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Bypassing __setattr__ for changing special attributes

I was kinda surprised that setting __class__ or __dict__ goes through
the __setattr__ mechanism, like a normal attribute:

class Foo(object):
def __setattr__(self, attr, value):
pass

class Bar(object):
pass
>>f = Foo()
f.__class__ = Bar
print f.__class__ is Foo
True

Is there a way (even hackish) to bypass this, or at least achieve
somehow the same goal (change f's class) ?

George

Feb 20 '07 #1
7 2019
George Sakkis wrote:
I was kinda surprised that setting __class__ or __dict__ goes through
the __setattr__ mechanism, like a normal attribute:

class Foo(object):
def __setattr__(self, attr, value):
pass

class Bar(object):
pass
>f = Foo()
f.__class__ = Bar
print f.__class__ is Foo
True

Is there a way (even hackish) to bypass this, or at least achieve
somehow the same goal (change f's class) ?

George
>>object.__setattr__(f, '__class__', Bar)
f.__class__ is Bar
True

Ziga

Feb 20 '07 #2
On 20 fév, 05:39, "George Sakkis" <george.sak...@gmail.comwrote:
I was kinda surprised that setting __class__ or __dict__ goes through
the __setattr__ mechanism, like a normal attribute:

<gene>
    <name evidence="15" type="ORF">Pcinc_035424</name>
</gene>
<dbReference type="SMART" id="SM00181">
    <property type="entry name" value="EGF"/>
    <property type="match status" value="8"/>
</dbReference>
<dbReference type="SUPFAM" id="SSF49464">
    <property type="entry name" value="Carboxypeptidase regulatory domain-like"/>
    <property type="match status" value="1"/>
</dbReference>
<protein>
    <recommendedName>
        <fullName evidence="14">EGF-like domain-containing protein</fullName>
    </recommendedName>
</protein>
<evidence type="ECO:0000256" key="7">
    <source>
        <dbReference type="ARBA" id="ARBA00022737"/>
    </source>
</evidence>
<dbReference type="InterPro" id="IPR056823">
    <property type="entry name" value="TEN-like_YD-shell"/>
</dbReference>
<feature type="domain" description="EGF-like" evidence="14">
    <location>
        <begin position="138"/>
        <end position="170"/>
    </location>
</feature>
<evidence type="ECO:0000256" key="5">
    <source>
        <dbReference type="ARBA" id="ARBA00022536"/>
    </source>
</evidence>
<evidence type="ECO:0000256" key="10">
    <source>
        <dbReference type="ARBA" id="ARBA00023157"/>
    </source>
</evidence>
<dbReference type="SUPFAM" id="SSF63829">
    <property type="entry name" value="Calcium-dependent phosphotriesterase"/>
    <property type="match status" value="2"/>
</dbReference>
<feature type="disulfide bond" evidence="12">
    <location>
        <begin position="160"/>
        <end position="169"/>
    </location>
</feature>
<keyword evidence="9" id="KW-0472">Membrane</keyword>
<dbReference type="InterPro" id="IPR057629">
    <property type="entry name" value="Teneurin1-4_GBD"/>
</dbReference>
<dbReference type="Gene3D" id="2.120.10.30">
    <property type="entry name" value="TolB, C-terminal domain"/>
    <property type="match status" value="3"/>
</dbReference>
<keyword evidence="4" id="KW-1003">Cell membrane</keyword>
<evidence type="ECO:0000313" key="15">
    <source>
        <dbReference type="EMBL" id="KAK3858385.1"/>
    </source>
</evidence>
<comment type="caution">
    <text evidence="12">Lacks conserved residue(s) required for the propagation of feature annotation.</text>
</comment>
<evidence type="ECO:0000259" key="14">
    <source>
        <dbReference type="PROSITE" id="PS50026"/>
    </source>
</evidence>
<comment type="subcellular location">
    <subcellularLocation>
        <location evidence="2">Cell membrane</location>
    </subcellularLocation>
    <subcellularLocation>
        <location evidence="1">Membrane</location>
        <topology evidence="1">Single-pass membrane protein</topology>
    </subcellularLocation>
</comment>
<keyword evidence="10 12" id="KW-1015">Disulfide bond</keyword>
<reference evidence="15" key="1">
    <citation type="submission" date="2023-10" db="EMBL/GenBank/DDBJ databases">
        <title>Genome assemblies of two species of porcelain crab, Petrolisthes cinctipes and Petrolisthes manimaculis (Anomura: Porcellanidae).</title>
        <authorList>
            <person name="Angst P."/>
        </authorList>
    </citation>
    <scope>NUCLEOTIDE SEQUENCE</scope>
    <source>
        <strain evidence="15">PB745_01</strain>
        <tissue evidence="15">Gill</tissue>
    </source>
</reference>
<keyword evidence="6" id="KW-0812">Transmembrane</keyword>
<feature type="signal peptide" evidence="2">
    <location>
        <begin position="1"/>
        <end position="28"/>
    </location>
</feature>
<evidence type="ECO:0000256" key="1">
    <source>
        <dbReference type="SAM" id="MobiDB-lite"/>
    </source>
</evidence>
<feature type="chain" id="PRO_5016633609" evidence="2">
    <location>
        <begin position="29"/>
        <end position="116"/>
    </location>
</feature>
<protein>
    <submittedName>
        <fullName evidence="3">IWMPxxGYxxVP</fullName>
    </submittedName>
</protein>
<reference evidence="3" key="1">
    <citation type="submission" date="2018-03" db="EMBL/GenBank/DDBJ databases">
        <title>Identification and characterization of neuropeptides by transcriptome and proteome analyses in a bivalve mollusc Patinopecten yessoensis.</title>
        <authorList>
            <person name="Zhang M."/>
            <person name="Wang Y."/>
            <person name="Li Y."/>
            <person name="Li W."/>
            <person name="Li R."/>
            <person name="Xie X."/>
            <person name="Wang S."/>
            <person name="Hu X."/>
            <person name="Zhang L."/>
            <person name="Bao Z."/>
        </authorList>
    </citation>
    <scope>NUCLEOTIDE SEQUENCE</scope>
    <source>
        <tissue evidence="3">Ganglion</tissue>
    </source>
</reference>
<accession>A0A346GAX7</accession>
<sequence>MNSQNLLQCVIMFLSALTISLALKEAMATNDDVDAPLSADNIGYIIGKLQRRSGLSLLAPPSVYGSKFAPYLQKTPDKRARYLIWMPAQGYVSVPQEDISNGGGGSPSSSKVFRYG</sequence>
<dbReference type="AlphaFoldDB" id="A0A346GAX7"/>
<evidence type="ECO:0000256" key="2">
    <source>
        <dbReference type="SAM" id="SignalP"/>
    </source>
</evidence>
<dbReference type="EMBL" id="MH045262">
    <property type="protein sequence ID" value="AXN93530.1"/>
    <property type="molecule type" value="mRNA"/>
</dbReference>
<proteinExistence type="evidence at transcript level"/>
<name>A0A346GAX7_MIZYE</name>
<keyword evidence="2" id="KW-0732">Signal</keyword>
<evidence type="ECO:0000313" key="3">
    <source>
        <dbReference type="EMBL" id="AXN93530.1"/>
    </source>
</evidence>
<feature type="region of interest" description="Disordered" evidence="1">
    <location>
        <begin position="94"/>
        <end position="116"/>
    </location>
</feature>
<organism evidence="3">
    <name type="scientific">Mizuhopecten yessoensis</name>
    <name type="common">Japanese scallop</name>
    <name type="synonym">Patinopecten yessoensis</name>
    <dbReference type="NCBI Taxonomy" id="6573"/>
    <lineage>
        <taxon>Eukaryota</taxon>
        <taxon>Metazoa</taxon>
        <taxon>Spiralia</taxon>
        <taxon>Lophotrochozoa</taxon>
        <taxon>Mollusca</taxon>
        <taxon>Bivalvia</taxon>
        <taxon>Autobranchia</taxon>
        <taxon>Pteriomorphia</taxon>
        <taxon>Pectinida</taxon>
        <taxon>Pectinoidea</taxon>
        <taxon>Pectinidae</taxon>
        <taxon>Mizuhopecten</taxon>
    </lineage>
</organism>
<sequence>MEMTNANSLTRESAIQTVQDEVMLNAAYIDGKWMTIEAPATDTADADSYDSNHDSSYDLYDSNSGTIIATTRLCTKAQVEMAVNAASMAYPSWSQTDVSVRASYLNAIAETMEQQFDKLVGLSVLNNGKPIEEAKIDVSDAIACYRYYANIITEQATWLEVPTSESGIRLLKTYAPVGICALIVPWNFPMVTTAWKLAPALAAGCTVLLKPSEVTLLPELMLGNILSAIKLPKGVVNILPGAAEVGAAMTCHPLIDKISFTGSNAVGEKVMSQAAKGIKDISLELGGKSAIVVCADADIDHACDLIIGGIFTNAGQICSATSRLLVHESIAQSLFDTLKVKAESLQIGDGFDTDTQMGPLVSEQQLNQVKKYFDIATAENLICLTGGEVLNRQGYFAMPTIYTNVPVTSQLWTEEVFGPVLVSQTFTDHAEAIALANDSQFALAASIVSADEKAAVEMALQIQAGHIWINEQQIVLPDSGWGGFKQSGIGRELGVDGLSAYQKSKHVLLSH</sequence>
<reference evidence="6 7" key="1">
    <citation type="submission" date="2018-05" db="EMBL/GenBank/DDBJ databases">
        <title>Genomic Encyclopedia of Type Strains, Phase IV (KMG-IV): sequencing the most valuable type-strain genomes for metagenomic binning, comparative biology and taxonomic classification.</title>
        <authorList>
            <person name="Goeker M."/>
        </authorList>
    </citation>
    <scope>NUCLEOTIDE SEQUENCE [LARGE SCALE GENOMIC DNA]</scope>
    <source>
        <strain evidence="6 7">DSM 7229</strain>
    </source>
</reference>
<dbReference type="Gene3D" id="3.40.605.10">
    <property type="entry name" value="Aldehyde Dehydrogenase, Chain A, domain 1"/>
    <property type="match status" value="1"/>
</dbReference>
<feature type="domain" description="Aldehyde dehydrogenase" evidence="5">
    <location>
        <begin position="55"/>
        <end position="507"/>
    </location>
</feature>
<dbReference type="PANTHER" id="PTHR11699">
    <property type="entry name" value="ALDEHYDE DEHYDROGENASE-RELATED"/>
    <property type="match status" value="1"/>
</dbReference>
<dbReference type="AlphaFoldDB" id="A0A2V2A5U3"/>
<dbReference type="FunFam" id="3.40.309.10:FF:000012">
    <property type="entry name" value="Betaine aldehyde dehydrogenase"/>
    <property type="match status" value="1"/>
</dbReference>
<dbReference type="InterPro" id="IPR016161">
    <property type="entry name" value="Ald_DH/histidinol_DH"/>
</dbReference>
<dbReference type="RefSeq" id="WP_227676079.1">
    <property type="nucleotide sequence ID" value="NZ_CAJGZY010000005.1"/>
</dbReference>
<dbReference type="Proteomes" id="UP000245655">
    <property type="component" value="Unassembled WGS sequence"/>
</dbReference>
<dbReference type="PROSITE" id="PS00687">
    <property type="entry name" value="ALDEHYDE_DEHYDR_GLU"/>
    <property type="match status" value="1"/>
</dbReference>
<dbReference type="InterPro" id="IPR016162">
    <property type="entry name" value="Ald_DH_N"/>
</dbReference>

But __class__ and __dict___ *are* 'normal' attributes...
Feb 20 '07 #3
On Mon, 19 Feb 2007 23:18:02 -0800, Ziga Seilnacht wrote:
George Sakkis wrote:
>I was kinda surprised that setting __class__ or __dict__ goes through
the __setattr__ mechanism, like a normal attribute:

class Foo(object):
def __setattr__(self, attr, value):
pass

class Bar(object):
pass
>>f = Foo()
f.__class__ = Bar
print f.__class__ is Foo
True

Is there a way (even hackish) to bypass this, or at least achieve
somehow the same goal (change f's class) ?

George
>>>object.__setattr__(f, '__class__', Bar)
f.__class__ is Bar
True

This version is arguably more "correct", although a tad longer to write,
and doesn't need you to hard-code the class superclass:

super(f.__class__, f).__setattr__('__class__', Bar)
But what surprised me was that this *didn't* work:
>>f = Foo()
f.__dict__['__class__'] = Bar
f.__class__
<class '__main__.Foo'>
Unless I'm confused, it looks like instance.__class__ bypasses the usual
lookup mechanism (instance.__dict__, then instance.__class__.__dict__) for
some reason.
>>Foo.x = 1 # stored in class __dict__
f.x
1
>>f.__dict__['x'] = 2 # stored in instance __dict__
f.x
2
>>Foo.x
1

But __class__ doesn't behave like this. Why?

--
Steven.

Feb 20 '07 #4
On Feb 20, 3:54 am, "bruno.desthuilli...@gmail.com"
<bruno.desthuilli...@gmail.comwrote:
On 20 fév, 05:39, "George Sakkis" <george.sak...@gmail.comwrote:
I was kinda surprised that setting __class__ or __dict__ goes through
the __setattr__ mechanism, like a normal attribute:

But __class__ and __dict___ *are* 'normal' attributes...
Well, let alone for the fact that two leading and trailing underscores
means 'special' in python, these attributes are not exactly what they
seem to be, i.e. a 'normal' type or dict:
>>type(object.__dict__['__class__'])
<type 'getset_descriptor'>
>>type(type.__dict__['__dict__'])
<type 'getset_descriptor'>
George

Feb 20 '07 #5
On Feb 20, 7:57 am, Steven D'Aprano
<s...@REMOVE.THIS.cybersource.com.auwrote:
On Mon, 19 Feb 2007 23:18:02 -0800, Ziga Seilnacht wrote:
George Sakkis wrote:
I was kinda surprised that setting __class__ or __dict__ goes through